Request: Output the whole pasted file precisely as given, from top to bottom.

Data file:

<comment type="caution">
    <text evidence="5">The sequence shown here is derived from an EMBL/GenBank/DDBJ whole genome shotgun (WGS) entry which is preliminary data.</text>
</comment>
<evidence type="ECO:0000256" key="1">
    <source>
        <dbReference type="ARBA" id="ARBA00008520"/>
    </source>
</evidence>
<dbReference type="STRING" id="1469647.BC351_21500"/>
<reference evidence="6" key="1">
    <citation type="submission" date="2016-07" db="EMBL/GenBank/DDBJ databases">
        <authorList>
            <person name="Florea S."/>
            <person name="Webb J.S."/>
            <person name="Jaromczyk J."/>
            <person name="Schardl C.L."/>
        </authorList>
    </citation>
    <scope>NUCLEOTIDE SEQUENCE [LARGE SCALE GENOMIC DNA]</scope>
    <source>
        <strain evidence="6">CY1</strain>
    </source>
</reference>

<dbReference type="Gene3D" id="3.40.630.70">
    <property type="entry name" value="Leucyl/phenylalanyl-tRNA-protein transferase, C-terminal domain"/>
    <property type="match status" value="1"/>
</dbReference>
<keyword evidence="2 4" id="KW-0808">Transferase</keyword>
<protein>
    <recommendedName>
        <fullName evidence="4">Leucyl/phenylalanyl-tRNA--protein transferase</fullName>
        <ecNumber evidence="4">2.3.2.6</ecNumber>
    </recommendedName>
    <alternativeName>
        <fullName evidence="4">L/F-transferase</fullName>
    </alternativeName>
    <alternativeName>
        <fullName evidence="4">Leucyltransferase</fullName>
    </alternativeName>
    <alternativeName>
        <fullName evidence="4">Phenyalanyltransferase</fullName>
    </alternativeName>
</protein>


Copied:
<comment type="caution">
    <text evidence="5">The sequence shown here is derived from an EMBL/GenBank/DDBJ whole genome shotgun (WGS) entry which is preliminary data.</text>
</comment>
<evidence type="ECO:0000256" key="1">
    <source>
        <dbReference type="ARBA" id="ARBA00008520"/>
    </source>
</evidence>
<dbReference type="STRING" id="1469647.BC351_21500"/>
<reference evidence="6" key="1">
    <citation type="submission" date="2016-07" db="EMBL/GenBank/DDBJ databases">
        <authorList>
            <person name="Florea S."/>
            <person name="Webb J.S."/>
            <person name="Jaromczyk J."/>
            <person name="Schardl C.L."/>
        </authorList>
    </citation>
    <scope>NUCLEOTIDE SEQUENCE [LARGE SCALE GENOMIC DNA]</scope>
    <source>
        <strain evidence="6">CY1</strain>
    </source>
</reference>

<dbReference type="Gene3D" id="3.40.630.70">
    <property type="entry name" value="Leucyl/phenylalanyl-tRNA-protein transferase, C-terminal domain"/>
    <property type="match status" value="1"/>
</dbReference>
<keyword evidence="2 4" id="KW-0808">Transferase</keyword>
<protein>
    <recommendedName>
        <fullName evidence="4">Leucyl/phenylalanyl-tRNA--protein transferase</fullName>
        <ecNumber evidence="4">2.3.2.6</ecNumber>
    </recommendedName>
    <alternativeName>
        <fullName evidence="4">L/F-transferase</fullName>
    </alternativeName>
    <alternativeName>
        <fullName evidence="4">Leucyltransferase</fullName>
    </alternativeName>
    <alternativeName>
        <fullName evidence="4">Phenyalanyltransferase</fullName>
    </alternativeName>
</protein>